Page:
• Youth Digital gives students 365 days to finish a course, which is good, because we blew 35 of them immediately after we signed up in tending to my Mom in NY.  The ability to work at your own pace is critical to making learning fun and possible.  It’s awesome to have the flexibility that time allows.  Yay, Youth Digital for making this pretty stress-free!
  • It is best to designate one computer for this course, as it will have several downloads on it.  I had hoped to bring the course to NY but it was too hard.  It may have been easy if I knew anything about computers, but I don’t, so I was afraid to try.
  • I watched the introductory videos with all three kids and they literally laughed out loud at Justin as he ran across the screen.  They loved his style!  He made a lot of jokes and he constantly reminded us of how to get help if we needed it.
  • You do not need any previous programming experience for this course.  You can even follow the lessons if you are a computer cooler, like me.
  • This is real Java programming.  As such, it is challenging, even for a 39-year-old.
  • Molly says the explanations make it “very easy”.  I agree, although I did need to hear some of them more than once.  We just replayed the videos as needed.
  • The site is easy to navigate.
  • The course is divided into segments and each segment includes a video, task(s), and a quick quiz at the end.  Each segment has taken us about 30-45 minutes, mostly because we like to play around with the game.  Sometimes we do only one segment.  Others, 2 or 3.
  • The review questions at the end of each lesson are, according to Molly, “just right” in difficulty.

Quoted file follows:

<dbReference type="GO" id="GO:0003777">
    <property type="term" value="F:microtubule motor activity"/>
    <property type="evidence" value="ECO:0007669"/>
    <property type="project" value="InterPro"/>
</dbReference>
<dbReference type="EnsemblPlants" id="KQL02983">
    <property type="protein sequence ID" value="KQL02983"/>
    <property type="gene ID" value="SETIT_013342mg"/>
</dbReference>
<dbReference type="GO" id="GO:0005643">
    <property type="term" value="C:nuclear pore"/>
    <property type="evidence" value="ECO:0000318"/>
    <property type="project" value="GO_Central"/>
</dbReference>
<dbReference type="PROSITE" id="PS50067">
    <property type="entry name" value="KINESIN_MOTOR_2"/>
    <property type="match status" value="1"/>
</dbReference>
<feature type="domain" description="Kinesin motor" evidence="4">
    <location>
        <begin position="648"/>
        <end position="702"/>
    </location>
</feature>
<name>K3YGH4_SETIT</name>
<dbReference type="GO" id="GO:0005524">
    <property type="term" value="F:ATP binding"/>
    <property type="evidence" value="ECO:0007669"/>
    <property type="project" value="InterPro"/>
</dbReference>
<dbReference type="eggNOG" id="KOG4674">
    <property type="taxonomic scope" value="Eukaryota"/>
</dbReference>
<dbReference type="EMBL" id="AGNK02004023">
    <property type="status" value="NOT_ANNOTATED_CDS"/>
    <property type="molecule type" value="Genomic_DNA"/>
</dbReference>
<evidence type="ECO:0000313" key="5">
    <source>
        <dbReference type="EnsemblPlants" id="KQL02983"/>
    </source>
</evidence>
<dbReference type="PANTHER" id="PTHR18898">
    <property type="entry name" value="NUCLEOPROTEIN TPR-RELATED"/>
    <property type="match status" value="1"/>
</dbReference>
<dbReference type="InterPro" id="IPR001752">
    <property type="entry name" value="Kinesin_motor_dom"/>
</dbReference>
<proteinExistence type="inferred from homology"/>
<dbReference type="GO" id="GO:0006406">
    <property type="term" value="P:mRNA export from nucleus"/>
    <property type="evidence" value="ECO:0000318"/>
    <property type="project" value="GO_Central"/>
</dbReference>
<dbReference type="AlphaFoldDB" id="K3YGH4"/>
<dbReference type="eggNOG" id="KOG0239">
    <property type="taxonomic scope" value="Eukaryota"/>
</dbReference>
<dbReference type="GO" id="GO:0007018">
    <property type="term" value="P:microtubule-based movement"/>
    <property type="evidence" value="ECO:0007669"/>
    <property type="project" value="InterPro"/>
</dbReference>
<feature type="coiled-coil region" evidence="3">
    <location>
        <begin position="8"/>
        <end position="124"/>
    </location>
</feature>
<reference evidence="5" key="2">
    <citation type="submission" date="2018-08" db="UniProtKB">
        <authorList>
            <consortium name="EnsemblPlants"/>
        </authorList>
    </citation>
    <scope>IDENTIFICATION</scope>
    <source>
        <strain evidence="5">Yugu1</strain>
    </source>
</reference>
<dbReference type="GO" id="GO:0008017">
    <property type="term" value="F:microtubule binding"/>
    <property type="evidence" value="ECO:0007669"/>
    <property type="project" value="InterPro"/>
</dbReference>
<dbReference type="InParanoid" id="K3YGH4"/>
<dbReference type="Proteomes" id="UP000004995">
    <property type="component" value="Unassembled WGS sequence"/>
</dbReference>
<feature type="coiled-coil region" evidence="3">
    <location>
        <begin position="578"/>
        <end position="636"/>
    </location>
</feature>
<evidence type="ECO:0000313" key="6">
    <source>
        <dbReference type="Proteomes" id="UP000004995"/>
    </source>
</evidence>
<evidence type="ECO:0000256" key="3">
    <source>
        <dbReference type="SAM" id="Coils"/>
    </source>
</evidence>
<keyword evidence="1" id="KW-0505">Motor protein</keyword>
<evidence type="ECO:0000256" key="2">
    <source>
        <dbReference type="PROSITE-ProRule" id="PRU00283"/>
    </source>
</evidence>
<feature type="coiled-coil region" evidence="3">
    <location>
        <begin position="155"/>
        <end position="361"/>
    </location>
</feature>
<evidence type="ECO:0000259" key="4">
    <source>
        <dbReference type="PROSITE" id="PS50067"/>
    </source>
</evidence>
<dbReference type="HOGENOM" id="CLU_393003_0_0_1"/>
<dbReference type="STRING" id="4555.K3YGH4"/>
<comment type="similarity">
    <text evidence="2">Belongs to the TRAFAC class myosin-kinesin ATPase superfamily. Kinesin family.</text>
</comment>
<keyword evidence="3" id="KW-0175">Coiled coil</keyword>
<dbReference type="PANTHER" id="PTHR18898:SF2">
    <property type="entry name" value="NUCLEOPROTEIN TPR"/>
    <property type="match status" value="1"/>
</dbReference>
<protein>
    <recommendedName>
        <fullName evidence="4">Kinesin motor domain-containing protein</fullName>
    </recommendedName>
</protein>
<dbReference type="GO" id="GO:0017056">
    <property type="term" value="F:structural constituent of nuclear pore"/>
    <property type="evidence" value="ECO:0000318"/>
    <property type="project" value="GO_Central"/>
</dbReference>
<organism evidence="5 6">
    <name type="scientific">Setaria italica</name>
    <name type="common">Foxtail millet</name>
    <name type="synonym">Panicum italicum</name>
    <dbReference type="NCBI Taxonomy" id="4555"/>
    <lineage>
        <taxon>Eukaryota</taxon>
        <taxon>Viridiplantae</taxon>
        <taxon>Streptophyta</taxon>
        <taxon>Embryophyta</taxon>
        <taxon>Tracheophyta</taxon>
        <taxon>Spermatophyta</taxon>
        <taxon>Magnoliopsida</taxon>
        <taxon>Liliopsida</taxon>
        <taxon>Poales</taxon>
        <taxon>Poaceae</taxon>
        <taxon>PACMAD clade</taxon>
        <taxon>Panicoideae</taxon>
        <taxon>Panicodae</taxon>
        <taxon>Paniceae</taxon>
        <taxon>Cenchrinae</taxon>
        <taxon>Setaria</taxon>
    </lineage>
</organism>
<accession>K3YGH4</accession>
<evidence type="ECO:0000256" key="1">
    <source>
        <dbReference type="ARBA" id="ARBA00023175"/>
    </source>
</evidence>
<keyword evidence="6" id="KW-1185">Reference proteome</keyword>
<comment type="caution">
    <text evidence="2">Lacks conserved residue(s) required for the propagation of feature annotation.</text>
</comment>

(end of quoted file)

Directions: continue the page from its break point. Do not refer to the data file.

• So far, and we are really just getting started, there are no negatives.  I do wonder though, why this is just targeted at kids.  Learning to code Java through playing and changing a game like Minecraft is a great way to teach adults too!

I will write additional updates as Molly works through the course.  Let me know if you have questions and I’ll try to get them answered!

Did Anyone Notice AmazonSmile? Just in Time for the Holidays!

I have been a loyal Amazon customer ever since we lived in the Midwest, when Target was about 2-hours away.  Those days of 300+ inches of snow, pregnancies and newborns made it a no-brainer!  I don’t shop there as much as I used to, but today, as I started my Christmas shopping, I noticed a new program called “AmazonSmile”.  How have I not heard of this before?

Amazon-Smile-Sign-Up

AmazonSmile is a website operated by Amazon that lets customers donate 0.5% of the price of eligible purchases to a charitable organization of their choice.

It costs you and the non-profit nothing, and it’s just like shopping on Amazon normally, but it donates every time you shop.